In the present study we found significant (p< 0.01) deviations from HWE for six loci (TGLA122, INRA023, TGLA53, ETH10, ETH225 and ETH3). Machado et ál., 2003, also reported significant deviations from HWE for Brahman and Gyr cattle breeds using microsatellite markers. Almeida et ál., 2000, concluded that the TGLA122 locus was in HWE in the Brazilian hybrid bovine breed. We observed deviations from HWE caused by heterozygote deficiency at the TGLA122, INRA023, TGLA53, ETH10 and ETH225 loci. Beja-Pereira et ál., 2003 and Loftus et ál., 1999, reported deviations from HWE in other European bovine populations, also caused by heterozygosity deficit, and similar results have been reported by Loftus, 1999, in six populations, including Indian Zebu cattle.

Several factors can lead to heterozygote deficiency including null alleles, assortive mating, the Wahlund effect, selection against heterozygotes, inbreeding, or a combination of these factors. Null alleles are alleles that are not amplified (usually due to a mutation in one of the primer binding sites) and are commonly reported in microsatellite studies as being the source of heterozygosity deficit (Pemberton et ál., 1995). The frequency of microsatellite loci containing null alleles has proved to be as high as 30% in humans (Callenet ál., 1993). In paternity tests, an undetected null allele may have profound consequences, since it may cause rejection of an otherwise correctly assigned parent (Holm et ál., 2001).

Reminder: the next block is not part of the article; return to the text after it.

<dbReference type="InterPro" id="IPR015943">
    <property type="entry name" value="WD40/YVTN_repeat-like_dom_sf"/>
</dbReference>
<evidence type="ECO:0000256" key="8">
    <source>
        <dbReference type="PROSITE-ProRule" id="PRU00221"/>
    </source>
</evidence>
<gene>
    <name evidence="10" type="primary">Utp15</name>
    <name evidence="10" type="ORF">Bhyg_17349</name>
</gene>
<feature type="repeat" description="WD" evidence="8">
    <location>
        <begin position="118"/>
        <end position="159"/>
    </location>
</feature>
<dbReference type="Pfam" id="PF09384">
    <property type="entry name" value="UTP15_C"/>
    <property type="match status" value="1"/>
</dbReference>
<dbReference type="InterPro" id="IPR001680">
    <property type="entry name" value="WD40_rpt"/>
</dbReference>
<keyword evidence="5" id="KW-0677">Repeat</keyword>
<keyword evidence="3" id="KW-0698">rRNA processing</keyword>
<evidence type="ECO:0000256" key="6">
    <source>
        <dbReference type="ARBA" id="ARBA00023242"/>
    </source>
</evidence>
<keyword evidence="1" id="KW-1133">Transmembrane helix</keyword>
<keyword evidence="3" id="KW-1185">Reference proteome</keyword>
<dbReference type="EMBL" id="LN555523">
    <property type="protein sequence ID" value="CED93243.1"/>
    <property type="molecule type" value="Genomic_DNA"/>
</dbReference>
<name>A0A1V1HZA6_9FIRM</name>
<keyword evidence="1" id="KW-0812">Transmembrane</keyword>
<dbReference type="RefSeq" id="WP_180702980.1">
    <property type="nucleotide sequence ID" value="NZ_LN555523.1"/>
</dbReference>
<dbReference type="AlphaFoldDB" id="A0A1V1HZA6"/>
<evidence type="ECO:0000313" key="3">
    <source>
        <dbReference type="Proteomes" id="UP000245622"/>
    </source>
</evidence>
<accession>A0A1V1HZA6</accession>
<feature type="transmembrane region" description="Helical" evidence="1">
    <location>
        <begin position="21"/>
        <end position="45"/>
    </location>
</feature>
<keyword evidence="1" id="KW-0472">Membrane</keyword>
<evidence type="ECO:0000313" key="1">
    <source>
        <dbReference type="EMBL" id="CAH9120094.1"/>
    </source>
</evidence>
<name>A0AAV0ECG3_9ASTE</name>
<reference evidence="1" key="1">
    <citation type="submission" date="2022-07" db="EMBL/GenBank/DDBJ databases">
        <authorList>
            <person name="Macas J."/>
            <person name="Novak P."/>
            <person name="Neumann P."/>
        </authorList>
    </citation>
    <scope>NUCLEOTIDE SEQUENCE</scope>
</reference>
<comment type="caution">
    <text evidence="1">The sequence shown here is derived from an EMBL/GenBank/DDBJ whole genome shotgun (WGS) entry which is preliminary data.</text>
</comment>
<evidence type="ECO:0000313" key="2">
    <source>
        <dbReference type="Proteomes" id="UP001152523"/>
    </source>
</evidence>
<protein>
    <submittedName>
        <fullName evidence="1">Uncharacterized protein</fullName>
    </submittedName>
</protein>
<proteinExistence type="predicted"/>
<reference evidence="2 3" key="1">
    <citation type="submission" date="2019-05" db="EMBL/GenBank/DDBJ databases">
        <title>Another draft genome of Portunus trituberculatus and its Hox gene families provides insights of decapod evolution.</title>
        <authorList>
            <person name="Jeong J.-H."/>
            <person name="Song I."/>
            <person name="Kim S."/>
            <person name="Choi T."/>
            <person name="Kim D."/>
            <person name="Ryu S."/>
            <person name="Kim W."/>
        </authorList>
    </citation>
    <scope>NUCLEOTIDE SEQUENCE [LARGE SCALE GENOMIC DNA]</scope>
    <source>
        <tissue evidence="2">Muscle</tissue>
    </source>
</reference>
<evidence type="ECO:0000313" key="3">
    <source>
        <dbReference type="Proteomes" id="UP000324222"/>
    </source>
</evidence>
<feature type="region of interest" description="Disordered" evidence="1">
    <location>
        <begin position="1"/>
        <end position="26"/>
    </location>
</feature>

To date, there are no reports of studies on Zebu cattle indicating the presence of null alleles for the markers analyzed, although the presence of null alleles has previously been observed in segregation analyses using other microsatellite loci in Zebu cattle (Tambasco et ál., 2000). This possibility cannot be excluded because segregation analysis using the loci evaluated in this study has not yet been undertaken for Zebu cattle. Despite the paucity of information provided by some of the loci analyzed here, the use of this multiplex analysis proved efficient in Zebu characterization and can be used for pedigree verification.

The genetic information like heterozygosity, Hardy Weinberg Equilibrium and allele frequencies allowed relations between this parameter with the inbreeding and other traits productive and evolutionary with high association in the population structure evaluated, the genetic association with the results allows us to find that the level of variability is directly linked to inbreeding and diversity low, affecting the potential production of different breeds.


We thank the private farm association for sample selection. This study was made possible by the Governing of Huila, Colombia, and the Science and Technology Department Council CODECYT by financial support.